> WASHINGTON STATE
Missing woman's sons in care of her parents
TACOMA, Wash. (AP) -- The children of a Utah woman who's been missing since late 2009 have been placed in the care of her parents.
Sherry Hill, a spokeswoman for the Washington state Children's Administration, said Tuesday that the department's legal counsel had confirmed in court that the 4- and 6-year-old sons of Susan and Josh Powell would remain with Susan's parents, Chuck and Judy Cox, pending future court orders.
The boys had been living with Josh Powell and his father, Steve, in Puyallup, but the children were taken out of the home last week after Steve was arrested on charges of voyeurism and possessing child pornography. John Long, the assistant attorney general representing the Children's Administration, told a judge Tuesday that Josh Powell is also a subject in that investigation -- prompting Josh to quickly deny any such activity.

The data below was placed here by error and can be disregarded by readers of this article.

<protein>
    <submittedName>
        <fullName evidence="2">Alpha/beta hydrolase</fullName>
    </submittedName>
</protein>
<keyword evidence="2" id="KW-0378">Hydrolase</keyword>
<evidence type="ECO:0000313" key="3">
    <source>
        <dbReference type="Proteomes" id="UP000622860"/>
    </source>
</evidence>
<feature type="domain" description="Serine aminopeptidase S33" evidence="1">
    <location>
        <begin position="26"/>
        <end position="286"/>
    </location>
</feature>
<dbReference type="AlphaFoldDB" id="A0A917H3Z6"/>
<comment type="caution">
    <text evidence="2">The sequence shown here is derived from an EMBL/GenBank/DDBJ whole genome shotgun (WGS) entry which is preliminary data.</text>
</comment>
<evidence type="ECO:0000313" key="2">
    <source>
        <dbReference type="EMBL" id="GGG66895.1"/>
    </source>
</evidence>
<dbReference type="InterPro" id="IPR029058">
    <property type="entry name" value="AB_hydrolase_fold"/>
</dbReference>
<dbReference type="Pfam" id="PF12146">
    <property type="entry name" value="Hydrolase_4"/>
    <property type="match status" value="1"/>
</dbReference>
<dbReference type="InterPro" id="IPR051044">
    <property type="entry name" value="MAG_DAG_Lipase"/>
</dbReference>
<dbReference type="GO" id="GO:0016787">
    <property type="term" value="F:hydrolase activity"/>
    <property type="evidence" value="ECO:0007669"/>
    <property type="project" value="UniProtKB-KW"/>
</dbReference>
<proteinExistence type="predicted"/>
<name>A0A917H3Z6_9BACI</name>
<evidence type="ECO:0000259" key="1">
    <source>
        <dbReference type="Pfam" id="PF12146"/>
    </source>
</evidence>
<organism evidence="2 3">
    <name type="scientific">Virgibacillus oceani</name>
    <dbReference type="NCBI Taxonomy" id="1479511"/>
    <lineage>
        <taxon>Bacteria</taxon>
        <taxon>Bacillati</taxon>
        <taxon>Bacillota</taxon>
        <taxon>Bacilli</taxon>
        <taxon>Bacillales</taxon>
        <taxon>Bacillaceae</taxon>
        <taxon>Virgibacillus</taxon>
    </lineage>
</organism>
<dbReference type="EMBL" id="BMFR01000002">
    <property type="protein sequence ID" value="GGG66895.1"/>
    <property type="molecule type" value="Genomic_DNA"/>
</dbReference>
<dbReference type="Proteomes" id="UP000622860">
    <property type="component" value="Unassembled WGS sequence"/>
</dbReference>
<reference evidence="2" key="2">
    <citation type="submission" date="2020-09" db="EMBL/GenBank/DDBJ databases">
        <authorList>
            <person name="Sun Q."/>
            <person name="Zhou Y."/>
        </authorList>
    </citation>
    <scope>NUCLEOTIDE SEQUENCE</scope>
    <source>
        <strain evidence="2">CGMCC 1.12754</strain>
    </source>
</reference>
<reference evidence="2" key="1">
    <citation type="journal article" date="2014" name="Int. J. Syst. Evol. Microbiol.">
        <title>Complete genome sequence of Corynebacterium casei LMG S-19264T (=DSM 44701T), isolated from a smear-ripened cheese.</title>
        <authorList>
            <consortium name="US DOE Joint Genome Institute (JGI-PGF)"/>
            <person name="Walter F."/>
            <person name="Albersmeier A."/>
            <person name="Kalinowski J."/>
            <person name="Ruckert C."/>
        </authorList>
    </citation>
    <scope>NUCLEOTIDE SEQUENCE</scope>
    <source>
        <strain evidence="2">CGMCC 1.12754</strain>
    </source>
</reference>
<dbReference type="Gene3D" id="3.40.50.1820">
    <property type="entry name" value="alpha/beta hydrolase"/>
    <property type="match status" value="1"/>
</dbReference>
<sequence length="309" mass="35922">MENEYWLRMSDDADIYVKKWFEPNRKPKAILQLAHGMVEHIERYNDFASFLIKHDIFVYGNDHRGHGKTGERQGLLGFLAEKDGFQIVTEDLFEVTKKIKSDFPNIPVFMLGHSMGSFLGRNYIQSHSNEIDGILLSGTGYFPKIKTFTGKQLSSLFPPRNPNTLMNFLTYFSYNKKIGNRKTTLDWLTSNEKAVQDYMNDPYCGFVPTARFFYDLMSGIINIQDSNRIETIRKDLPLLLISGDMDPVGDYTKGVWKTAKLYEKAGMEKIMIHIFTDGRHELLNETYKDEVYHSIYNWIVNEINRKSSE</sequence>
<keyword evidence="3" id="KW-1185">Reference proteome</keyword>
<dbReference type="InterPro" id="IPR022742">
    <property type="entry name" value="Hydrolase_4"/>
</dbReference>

"I have had nothing to do with any kind of illegal pornography," he said.
Pierce County sheriff's spokesman Ed Troyer has said that everyone in Steve Powell's house is a person of interest in Susan's disappearance.
> DISTRICT OF COLUMBIA
Satellite debris falls in remote south Pacific
WASHINGTON (AP) -- That dead NASA satellite fell into what might be the ideal spot -- part of the south Pacific Ocean about as far from large land masses as you can get, U.S. space officials said Tuesday.
New U.S. Air Force calculations put the 6-ton satellite's death plunge early Saturday thousands of miles from northwestern North America, where there were reports of sightings. Instead, it plunged into areas where remote islands dot a vast ocean.
NASA says those new calculations show the 20-year-old climate research satellite entered Earth's atmosphere generally above American Samoa. But falling debris as it broke apart didn't start hitting the water for another 300 miles to the northeast, southwest of Christmas Island, just after midnight EDT Saturday. Experts believe about two dozen metal pieces from the bus-sized satellite fell over a 500-mile span. "It's a relatively uninhabited portion of the world, very remote," NASA orbital debris scientist Mark Matney said.